CAIRO, May 20, (Agencies): The Egyptian navy said on Friday it had found the personal belongings of passengers and other debris floating in the Mediterranean, confirmation that an EgyptAir jet had plunged into the sea with 66 people on board.
The military said it had found the debris about 290 kms (180 miles) north of the port city of Alexandria and was searching for the plane’s black box flight recorders.
Egypt’s President Adbel Fattah el-Sisi offered condolences for those on board, amounting to Cairo’s official acknowledgement of their deaths.
The defence minister of Greece, which has also been scouring the Mediterranean, said Egyptian authorities had found a body part, luggage and a seat in the sea just south of where the signal from the plane was lost early on Thursday.
Although suspicion pointed to Islamist militants who blew up another airliner over Egypt seven months ago, no group had claimed responsibility more than 24 hours after the disappearance of flight MS804, an Airbus A320 flying from Paris to Cairo.
Three French investigators and a technical expert from Airbus arrived in Cairo early on Friday to help investigate the fate of the missing plane, airport sources said.
Egyptian Prime Minister Sherif Ismail said on Thursday that it was too early to rule out any explanation for the disaster. The country’s aviation minister said a terrorist attack was more likely than a technical failure.
Friday’s announcement that debris had been found followed earlier confusion about whether wreckage had been located. Greek searchers found some material on Thursday, but the airline later said this was not from its plane.
A European satellite spotted a 2 km-long oil slick in the Mediterranean, about 40 kms southeast of the aircraft’s last position, the European Space Agency said.
While there was no official explanation of the cause of the crash, suspicion fell on the militants who have been fighting against Egypt’s government since Sisi toppled an elected Islamist leader in 2013. In October, the Islamic State group claimed responsibility for blowing up a Russian jetliner that exploded after taking off from an Egyptian tourist resort. Russian investigators blamed a bomb smuggled on board.
Last year’s crash devastated Egypt’s tourist industry, one of the main sources of foreign exchange for a country of 80 million people, and another similar attack would crush hopes of it recovering.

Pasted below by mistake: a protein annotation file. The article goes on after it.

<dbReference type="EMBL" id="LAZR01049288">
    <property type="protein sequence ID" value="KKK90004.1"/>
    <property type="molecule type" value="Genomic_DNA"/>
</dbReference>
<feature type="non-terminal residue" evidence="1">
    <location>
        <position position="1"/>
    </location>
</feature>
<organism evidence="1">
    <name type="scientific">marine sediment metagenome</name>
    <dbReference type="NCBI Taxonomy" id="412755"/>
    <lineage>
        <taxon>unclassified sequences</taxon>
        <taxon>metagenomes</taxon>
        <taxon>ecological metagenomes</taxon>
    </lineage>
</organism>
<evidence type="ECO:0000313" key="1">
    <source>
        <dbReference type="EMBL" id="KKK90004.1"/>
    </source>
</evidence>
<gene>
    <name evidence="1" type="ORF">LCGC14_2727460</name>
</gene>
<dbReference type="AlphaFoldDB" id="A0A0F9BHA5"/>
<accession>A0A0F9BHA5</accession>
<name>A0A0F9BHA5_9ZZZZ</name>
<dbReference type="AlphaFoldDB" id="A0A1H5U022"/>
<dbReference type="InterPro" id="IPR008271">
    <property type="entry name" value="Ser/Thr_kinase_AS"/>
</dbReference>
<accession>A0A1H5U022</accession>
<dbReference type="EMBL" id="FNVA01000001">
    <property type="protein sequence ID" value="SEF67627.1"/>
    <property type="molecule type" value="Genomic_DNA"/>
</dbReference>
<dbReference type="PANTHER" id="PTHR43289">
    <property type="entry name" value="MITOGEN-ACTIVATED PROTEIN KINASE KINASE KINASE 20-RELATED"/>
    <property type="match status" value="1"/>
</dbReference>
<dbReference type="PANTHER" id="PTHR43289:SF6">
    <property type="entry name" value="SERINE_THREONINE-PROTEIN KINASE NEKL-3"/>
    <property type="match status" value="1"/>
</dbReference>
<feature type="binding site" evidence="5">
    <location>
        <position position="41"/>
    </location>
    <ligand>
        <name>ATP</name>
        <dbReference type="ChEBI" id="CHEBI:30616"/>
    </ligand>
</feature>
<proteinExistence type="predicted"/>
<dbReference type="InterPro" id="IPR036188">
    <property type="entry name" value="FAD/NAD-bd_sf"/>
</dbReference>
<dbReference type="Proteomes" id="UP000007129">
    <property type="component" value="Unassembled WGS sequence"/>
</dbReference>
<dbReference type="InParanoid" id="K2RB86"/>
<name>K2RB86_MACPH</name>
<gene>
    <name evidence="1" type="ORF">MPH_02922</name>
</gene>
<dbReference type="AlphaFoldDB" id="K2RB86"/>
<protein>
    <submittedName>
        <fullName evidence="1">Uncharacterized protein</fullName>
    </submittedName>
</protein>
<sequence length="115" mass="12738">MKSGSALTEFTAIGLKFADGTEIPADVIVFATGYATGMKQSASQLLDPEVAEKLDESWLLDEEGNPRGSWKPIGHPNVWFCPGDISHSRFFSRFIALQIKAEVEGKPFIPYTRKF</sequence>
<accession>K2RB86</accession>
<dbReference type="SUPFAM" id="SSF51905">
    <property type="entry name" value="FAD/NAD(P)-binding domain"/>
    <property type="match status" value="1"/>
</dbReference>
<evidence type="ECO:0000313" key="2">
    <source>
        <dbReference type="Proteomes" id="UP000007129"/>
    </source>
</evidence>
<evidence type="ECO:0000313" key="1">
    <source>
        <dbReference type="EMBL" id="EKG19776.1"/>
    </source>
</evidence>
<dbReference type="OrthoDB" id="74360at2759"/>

While most governments were cautious about jumping to conclusions, US Republican candidate for president Donald Trump tweeted swiftly after the plane’s disappearance: “Looks like yet another terrorist attack. Airplane departed from Paris. When will we get tough, smart and vigilant?”
Later in the day, his likely Democratic rival, Hillary Clinton, also said it appeared to be an act of terrorism, although she said an investigation would have to determine the details.
Officials from a number of US agencies told Reuters that a US review of satellite imagery so far had not produced any signs of an explosion. They said the United States had not ruled out any possible causes for the crash, including mechanical failure, terrorism or a deliberate act by the pilot or crew.
Amid uncertainty about what brought down the plane, Los Angeles International Airport became the first major US air transportation hub to say it was stepping up security measures.
The plane vanished just as it was exiting air space controlled by Greece for air space controlled by Egypt. Greek Defence Minister Panos Kammenos said the Airbus swerved radically and plunged from 37,000 feet to 15,000 before vanishing from Greek radar screens.
According to Greece’s civil aviation chief, calls from Greek air traffic controllers to MS804 went unanswered just before it left Greek airspace, and it disappeared from radar screens soon afterwards.
There was no official indication of a possible cause, whether technical failure, human error or sabotage.
Ultra-hardline Islamists have targeted airports, airliners and tourist sites in Europe, Egypt, Tunisia and other Middle Eastern countries over the past few years.
Khaled al-Gameel, head of crew at EgyptAir, said the pilot, Mahamed Saeed Ali Shouqair, had 15 years’ experience and was in charge of training and mentoring younger pilots.
“He comes from a pilot family; his uncle was a high ranking pilot at EgyptAir and his cousin is also a pilot,” Gameel said. “He was very popular and was known for taking it upon himself to settle disputes any two colleagues were having.”
Greek civil aviation chief Constantinos Litzerakos said the pilot had mentioned no problem in his last communication before the plane disappeared, and the flight had not deviated from its course.
“The flight controllers contacted the pilot at a height of 37,000 feet (near Athens) … he did not mention a problem,” he said.
Neither the Greek coastguard nor the navy could confirm reports a passing ship had seen “a ball of fire in the sky”.
Litzerakos said that if there had been an explosion, any debris would have been scattered across a wide area.
The passengers also included two Iraqis and one citizen from each of Algeria, Belgium, Chad, Portugal, Saudi Arabia, Kuwait and Sudan, as well as 30 Egyptians, the airline said. They included a boy and two babies.